Rwandan Ramblings

Thursday, May 24, 2007

And then you fall back in love.

It only takes a couple of days – a couple of smiles, a couple of “Hi Maggie’s” when you’re in the middle of nowhere, a startling sunrise or star-scattered night sky, and a couple of fun exchanges in the market to give you a smack and get you back into the swing of things.

It’s been about a month now since I found myself in a rut. I found work exasperating because the more involved and passionate I got about my project, the less I wanted to accept that setbacks occur more frequently here or that people you work with are not quite as passionate as you. I hated being a novelty. I wanted black skin so I could walk down the street anonymously. News from home served to make apparent how far away I am from those I love - despite internet, telephones, blogs, letters, newspapers, email...

I was in a rut – I tried climbing out of it at first, but then felt content to sit back and wallow in feeling sorry for myself. I’m now climbing out. I still find the gimme gimme game frustrating. I find the ungratefulness of the culture a wall I feel my head banging against. I’m tired of being treated as a plastic human being who can be talked about and laughed at but not have their feelings considered. But now, I’m remembering I didn’t come here because it’d be breeze. And that’s so far from what suits me anyway. And I chose to come here and be the outsider. I’ve done it before and I’ll do it again. And culture (what does one mean by culture? I hate that as an excuse) really is different. Just because somebody doesn’t say thank you doesn’t mean they aren’t grateful. And if people don’t work as hard as you do – then face up to it, it’s going to happen again, be it London, Ryde, or Ouagadougou.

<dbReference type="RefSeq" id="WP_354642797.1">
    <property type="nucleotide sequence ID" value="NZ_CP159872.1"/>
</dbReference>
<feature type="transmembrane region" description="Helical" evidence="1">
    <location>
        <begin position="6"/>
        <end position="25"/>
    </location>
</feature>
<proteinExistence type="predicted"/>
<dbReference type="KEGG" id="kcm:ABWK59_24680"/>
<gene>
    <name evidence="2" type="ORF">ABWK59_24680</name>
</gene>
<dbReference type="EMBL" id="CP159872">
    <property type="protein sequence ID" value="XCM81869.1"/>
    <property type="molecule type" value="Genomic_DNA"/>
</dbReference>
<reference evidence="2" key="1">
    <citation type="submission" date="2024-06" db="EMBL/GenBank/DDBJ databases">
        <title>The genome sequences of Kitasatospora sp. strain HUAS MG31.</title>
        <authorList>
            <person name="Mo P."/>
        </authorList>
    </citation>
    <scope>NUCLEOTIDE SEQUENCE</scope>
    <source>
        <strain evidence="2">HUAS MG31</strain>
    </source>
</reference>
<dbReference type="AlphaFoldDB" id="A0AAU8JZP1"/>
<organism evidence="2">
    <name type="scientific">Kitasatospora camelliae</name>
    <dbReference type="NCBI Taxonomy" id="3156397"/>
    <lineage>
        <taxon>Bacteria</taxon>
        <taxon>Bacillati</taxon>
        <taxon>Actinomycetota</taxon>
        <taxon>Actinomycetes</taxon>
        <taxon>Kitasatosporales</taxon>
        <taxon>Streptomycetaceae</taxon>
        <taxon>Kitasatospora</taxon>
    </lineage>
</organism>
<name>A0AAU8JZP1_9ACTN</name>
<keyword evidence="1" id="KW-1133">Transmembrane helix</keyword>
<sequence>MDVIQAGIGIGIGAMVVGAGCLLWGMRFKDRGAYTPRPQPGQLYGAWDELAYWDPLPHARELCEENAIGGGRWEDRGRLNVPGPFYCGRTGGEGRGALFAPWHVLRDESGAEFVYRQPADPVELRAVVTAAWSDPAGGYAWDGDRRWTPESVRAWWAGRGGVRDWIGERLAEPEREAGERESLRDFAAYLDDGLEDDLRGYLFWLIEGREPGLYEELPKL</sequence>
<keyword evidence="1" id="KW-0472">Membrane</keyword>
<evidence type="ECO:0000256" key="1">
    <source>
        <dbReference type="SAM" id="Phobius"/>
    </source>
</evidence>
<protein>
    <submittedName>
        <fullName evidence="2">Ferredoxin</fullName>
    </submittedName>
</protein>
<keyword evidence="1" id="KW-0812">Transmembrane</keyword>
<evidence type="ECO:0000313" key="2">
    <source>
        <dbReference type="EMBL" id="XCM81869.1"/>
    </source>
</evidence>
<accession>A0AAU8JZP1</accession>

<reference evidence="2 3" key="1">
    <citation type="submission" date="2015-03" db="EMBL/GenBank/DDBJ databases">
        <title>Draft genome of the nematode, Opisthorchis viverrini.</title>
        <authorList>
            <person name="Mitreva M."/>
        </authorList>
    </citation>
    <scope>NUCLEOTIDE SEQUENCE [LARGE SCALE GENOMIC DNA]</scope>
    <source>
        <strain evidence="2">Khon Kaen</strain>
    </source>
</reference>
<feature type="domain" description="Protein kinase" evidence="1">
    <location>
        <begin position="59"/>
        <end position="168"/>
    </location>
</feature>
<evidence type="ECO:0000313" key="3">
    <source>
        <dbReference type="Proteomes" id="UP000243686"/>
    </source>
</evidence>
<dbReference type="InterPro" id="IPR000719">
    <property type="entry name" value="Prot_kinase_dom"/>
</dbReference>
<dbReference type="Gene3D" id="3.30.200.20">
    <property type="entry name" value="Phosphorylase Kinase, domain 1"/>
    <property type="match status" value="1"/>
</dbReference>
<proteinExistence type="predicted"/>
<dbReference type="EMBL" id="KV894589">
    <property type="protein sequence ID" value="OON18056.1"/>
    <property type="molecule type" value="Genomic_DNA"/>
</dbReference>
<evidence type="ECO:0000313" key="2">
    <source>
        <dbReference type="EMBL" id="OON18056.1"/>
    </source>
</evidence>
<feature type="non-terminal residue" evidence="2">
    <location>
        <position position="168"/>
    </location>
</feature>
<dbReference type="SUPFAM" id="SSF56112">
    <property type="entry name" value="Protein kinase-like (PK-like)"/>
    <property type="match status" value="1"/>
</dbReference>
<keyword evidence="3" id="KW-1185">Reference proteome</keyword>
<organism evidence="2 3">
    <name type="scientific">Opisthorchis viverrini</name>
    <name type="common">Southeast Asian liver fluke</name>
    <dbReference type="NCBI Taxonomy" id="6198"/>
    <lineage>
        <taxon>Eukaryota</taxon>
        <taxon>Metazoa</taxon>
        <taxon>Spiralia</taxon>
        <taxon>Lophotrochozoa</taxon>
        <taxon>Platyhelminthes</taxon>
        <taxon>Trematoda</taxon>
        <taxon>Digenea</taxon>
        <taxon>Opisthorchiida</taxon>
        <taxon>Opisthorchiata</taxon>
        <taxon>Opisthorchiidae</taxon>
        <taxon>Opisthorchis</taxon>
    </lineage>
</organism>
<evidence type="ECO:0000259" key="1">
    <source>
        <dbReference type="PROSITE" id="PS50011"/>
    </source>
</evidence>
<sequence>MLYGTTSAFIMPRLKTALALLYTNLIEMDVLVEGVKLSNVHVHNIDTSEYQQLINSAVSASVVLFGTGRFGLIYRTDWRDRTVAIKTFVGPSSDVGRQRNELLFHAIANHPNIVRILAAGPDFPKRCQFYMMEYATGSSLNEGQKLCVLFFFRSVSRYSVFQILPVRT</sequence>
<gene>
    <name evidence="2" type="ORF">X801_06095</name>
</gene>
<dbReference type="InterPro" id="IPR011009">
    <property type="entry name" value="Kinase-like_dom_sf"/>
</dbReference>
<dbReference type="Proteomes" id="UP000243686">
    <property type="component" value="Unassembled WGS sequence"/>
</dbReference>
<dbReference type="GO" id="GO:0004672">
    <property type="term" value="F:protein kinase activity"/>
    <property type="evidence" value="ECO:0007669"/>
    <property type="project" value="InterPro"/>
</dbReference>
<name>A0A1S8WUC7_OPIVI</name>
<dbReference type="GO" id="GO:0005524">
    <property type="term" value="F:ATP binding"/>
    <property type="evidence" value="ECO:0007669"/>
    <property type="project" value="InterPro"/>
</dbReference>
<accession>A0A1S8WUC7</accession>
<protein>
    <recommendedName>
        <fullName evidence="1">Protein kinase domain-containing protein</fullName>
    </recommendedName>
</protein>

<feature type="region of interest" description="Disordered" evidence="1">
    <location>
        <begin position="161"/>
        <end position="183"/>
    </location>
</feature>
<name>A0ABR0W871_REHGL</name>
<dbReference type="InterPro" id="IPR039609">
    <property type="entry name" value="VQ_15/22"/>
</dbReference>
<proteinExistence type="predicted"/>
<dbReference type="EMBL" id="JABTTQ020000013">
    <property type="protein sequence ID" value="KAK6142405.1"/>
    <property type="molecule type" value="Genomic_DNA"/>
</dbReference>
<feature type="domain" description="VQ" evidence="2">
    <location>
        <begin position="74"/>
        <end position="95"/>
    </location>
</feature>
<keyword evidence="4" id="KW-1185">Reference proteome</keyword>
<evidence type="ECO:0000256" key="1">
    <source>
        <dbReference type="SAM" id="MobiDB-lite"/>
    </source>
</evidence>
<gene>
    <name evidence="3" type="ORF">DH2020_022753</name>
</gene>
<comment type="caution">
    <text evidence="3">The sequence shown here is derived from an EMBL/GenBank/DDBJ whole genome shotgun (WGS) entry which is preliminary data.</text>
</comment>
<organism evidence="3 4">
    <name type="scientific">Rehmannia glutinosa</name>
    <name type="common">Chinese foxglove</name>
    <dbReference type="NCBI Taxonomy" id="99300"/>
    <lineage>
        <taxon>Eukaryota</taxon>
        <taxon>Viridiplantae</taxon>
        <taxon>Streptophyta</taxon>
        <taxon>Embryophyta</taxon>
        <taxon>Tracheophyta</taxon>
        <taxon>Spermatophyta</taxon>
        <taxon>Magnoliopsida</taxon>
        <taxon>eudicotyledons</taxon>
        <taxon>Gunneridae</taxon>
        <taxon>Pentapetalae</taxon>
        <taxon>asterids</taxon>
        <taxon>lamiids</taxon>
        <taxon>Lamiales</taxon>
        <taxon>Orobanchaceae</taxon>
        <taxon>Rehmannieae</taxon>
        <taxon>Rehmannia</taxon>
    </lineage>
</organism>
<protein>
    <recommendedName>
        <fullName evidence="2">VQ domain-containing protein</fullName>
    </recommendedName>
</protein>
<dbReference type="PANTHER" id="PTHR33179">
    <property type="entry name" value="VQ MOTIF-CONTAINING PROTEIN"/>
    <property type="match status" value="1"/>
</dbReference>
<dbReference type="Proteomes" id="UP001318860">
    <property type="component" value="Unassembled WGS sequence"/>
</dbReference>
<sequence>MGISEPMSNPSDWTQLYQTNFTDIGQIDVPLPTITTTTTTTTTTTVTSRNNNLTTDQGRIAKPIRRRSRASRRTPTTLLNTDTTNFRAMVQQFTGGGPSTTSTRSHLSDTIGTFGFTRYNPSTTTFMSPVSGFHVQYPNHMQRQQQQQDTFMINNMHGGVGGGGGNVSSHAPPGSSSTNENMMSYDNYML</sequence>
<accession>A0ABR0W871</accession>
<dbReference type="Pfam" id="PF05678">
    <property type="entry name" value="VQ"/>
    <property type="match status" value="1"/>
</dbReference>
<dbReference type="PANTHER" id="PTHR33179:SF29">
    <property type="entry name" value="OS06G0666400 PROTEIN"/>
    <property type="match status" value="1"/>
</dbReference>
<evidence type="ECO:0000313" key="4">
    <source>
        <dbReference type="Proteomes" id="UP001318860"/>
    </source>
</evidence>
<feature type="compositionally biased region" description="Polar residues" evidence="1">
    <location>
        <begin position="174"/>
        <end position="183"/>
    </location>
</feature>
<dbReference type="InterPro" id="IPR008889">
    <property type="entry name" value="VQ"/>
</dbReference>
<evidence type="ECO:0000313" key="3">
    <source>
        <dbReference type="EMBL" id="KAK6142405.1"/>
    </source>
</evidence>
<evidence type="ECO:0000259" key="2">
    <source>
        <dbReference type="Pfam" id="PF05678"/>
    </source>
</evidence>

I’m back in love with Rwanda.


At 1:02 PM, Anonymous Isabelle said...

Hey maggie,
Just came across your website.
I totally know what you mean about your rut. I've been there for a while, and I too sat and wallowed in it for a longer than I should have. I'm just about out of it now, but the frustrations, isolation and mere "what the hell am i trying to achieve? why do I bother?" are just so over-whelming at times. The reality of it all knocked me for 6.
Namibia too had really recent atrocities and genocides, by the white colonists, so blacks are just so wary if you have white skin. And when they are willing to communicate, it is gimme gimme gimme.

I'm glad to hear your back on with it and that things improve with your new perspective.

Much love and light,
Isabelle (YfD Namibia)x

At 6:52 PM, Blogger Dave Alagna said...

Hi Maggie,
My name is Dave Alagna and I am currently in the process of formally accepting an offer of a placement in Kigeme as a teacher trainer and recource centre adviser starting in feb. Very interesting reading your blog - am i right that Gikongoro is up the road from Kigeme? Any advice/tips about location or job would be great!
Kind regards,
Dave Alagna

At 10:50 PM, Blogger mags said...

Hey Dave,
Yes, Kigeme is just up the road. Feel free to get in touch with me by email ( I know a couple of people who live out there so I can always put you in touch. I have just got back to the UK, so my ramblings are done. IN fact I need very soon to update and sign off from here. Very sad...!


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